Belafonte raised awareness of the HIV/AIDS crisis and was appointed a UNICEF Goodwill Ambassador. He also came up with the concept for the 1985 smash song “We Are the World,” which brought together a star-studded cast of pop and rock musicians, including Michael Jackson, Bruce Springsteen, Bob Dylan, and others, to collect money for relief efforts against famine in Africa.
Harry Belafonte didn’t get less rigid as his popularity and money increased. He attracted flak for labelling President George W. Bush “the greatest terrorist in the world” and criticizing Black superstars like Jay Z and Beyonce for not adopting more assertive positions on social justice.
He even criticized Barack Obama so much during the then Senator’s first presidential run in 2008 that Obama asked him, “When are you going to cut me some slack?”
“What makes you think that’s not what I’ve been doing?” Belafonte responded.
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Success and Achievements
Harry Belafonte received several awards over his career, including two Grammys, a Tony, an Emmy, and the Recording Academy’s Lifetime Achievement Award in 2000. At the Governors Awards presentation in 2014, he was also given the Jean Hersholt Humanitarian Award by the Motion Picture Academy.
Through 1961, Belafonte would release five additional top-five albums, including two live performances captured at Carnegie Hall. In 1960, his album “Swing Dat Hammer” won a Grammy for best ethnic or traditional folk album. In 1965, he and South African folk singer Miriam Makeba collaborated on “An Evening With Belafonte/Makeba,” which also won the same honour. He was accorded the Kennedy Center Honor in 1989 and the National Medal of the Arts in 1994.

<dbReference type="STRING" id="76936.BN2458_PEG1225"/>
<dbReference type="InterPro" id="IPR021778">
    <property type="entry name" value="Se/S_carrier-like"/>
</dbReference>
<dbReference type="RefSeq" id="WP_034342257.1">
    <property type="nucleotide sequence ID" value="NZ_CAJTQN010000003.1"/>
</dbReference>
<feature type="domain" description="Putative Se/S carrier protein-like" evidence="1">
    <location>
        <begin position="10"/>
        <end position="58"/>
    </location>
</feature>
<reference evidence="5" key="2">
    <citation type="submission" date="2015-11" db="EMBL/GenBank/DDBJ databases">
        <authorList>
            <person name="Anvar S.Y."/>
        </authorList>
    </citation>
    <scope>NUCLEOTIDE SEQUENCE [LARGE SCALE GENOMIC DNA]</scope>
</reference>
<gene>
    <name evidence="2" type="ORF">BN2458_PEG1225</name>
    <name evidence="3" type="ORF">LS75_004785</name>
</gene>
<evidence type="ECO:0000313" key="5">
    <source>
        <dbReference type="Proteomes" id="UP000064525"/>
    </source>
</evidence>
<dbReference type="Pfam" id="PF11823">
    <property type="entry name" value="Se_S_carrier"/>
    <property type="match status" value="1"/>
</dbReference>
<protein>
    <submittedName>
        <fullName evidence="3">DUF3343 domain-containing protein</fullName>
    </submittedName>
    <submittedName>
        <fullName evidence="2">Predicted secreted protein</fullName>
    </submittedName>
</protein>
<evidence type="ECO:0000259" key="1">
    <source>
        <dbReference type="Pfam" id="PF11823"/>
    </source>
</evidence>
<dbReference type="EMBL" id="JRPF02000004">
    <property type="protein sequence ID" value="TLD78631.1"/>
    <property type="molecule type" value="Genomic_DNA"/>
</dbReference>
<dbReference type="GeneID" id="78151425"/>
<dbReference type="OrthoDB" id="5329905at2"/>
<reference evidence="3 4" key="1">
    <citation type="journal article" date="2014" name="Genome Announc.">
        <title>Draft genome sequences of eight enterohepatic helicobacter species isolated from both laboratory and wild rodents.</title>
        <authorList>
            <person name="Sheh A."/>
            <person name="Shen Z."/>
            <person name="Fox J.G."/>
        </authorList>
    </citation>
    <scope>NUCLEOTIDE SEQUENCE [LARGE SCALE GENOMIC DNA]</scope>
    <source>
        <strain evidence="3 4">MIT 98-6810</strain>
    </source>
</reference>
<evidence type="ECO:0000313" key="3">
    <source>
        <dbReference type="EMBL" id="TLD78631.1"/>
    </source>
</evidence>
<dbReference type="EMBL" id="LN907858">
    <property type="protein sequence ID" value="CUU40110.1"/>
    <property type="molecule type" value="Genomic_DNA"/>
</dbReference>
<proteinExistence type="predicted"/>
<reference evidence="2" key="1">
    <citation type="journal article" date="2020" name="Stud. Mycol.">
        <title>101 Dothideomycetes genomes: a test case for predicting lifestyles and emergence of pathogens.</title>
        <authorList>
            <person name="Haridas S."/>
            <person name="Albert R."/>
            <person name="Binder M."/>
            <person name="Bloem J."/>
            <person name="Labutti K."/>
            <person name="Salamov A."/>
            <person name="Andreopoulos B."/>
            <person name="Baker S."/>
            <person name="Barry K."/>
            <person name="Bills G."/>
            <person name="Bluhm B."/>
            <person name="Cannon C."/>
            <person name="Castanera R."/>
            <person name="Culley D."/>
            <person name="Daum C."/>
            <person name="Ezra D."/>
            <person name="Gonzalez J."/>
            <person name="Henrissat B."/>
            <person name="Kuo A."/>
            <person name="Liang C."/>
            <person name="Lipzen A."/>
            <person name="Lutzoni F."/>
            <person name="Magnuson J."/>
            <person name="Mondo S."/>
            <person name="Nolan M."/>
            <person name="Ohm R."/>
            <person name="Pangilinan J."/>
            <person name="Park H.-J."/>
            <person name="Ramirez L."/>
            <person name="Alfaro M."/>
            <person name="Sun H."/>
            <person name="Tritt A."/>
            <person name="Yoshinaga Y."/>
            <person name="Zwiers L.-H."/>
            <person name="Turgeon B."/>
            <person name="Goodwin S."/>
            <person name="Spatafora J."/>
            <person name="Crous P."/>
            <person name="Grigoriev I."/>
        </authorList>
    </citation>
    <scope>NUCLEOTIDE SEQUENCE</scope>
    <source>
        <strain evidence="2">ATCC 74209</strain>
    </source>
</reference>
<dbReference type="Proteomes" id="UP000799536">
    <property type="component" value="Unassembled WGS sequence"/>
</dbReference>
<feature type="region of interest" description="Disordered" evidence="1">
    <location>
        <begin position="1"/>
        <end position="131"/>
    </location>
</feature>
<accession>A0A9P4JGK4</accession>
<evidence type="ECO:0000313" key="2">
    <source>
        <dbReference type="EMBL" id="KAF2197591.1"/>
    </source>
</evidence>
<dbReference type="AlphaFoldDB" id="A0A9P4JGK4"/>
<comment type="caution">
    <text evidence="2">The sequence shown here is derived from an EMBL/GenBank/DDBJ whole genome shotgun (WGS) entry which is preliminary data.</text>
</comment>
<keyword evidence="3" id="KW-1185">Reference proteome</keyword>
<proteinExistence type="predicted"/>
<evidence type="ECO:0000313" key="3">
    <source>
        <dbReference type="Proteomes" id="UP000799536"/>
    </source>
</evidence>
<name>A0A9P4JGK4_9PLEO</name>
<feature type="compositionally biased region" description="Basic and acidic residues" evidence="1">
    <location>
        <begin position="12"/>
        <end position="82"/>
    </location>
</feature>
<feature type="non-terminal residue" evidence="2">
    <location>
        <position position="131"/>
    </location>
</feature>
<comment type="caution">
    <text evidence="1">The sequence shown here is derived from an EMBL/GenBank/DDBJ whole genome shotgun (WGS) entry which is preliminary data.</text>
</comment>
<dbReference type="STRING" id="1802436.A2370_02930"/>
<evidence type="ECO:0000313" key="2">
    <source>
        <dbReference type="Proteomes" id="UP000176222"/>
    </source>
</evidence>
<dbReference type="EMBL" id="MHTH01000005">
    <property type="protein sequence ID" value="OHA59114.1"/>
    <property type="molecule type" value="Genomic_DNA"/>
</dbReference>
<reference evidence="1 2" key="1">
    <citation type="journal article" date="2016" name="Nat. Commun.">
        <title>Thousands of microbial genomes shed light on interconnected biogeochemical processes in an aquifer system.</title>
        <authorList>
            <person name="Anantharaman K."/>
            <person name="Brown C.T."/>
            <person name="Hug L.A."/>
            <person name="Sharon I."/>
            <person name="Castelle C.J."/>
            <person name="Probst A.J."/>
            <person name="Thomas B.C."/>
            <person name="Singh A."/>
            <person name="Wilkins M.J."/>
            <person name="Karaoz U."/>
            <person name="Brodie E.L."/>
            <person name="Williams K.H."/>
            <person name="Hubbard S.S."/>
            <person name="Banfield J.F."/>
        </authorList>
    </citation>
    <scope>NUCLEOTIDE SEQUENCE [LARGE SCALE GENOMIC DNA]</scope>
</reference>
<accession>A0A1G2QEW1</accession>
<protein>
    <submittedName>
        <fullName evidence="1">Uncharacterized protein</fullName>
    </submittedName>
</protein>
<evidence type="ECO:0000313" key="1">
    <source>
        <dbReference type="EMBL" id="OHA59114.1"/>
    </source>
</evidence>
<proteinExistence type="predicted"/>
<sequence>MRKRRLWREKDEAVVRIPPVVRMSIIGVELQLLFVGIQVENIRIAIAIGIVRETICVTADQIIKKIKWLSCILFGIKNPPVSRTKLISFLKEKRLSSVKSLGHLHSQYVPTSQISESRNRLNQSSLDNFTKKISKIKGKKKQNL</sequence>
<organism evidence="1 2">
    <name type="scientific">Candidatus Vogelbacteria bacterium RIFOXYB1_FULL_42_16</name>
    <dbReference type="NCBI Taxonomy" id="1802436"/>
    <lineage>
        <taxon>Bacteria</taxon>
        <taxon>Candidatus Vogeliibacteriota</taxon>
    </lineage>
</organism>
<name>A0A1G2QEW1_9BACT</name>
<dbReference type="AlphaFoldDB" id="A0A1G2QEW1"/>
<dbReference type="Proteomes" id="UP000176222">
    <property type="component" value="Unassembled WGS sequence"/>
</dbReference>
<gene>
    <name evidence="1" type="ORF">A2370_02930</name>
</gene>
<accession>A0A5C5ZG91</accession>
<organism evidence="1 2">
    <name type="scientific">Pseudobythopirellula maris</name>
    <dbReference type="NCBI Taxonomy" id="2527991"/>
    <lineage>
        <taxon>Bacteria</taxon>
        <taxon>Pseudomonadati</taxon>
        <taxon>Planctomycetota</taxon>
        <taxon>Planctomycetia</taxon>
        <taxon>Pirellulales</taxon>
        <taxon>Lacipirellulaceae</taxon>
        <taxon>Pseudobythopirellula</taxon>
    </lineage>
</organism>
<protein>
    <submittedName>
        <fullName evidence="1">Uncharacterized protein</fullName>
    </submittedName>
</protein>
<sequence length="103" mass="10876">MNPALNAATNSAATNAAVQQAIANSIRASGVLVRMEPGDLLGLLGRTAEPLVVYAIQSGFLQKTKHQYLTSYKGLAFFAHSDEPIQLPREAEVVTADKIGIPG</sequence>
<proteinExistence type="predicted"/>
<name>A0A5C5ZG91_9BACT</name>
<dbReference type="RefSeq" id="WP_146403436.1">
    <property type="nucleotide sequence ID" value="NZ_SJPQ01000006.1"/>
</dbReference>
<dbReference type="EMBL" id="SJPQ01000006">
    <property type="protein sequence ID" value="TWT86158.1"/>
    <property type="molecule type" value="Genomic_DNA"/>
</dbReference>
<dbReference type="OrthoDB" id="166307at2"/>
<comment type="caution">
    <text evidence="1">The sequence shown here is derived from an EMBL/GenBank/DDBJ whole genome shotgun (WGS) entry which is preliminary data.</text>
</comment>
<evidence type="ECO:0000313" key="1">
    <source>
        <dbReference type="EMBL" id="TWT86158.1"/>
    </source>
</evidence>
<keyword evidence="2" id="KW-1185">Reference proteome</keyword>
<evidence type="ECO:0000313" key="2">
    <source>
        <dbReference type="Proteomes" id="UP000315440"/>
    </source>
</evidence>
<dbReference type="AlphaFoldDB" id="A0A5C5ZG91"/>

He also gave a future folk star Bob Dylan his first job: when the latter played harmonica on his 1962 record “Midnight Special.”
Harry frequently appeared on TV variety shows and, with his 1959 special “Tonight With Belafonte,” became the first Black artist to secure an Emmy.
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Endless Talent and A Drive for Stardom
Belafonte moved towards the New York theatre scene after serving in the military. Paul Robeson, a well-known Black performer, activist, and actor, served as a mentor early on in his life. He attended Broadway performances with Sidney Poitier, another struggling young actor, and studied acting with Erwin Piscator. Just like Poitier, he appeared in the American Negro Theatre in Harlem.
But Harry Belafonte originally gained global recognition as a nightclub performer. After starting his singing career at New York’s Royal Roost, he made his recording debut in 1949 on Roost Records, originally focusing on pop and jazz. His passion in American folk music eventually blossomed down the road.
His third wife Pamela, his daughters Shari, Adrienne, and Gina, his son David, his stepchildren Sarah and Lindsey, and his eight grandchildren survive him.
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An entity of flesh and bones in pursuit of becoming a higher being. A connoisseur of the mystic arts and everything musical. His origins are unknown, and so are his true motives.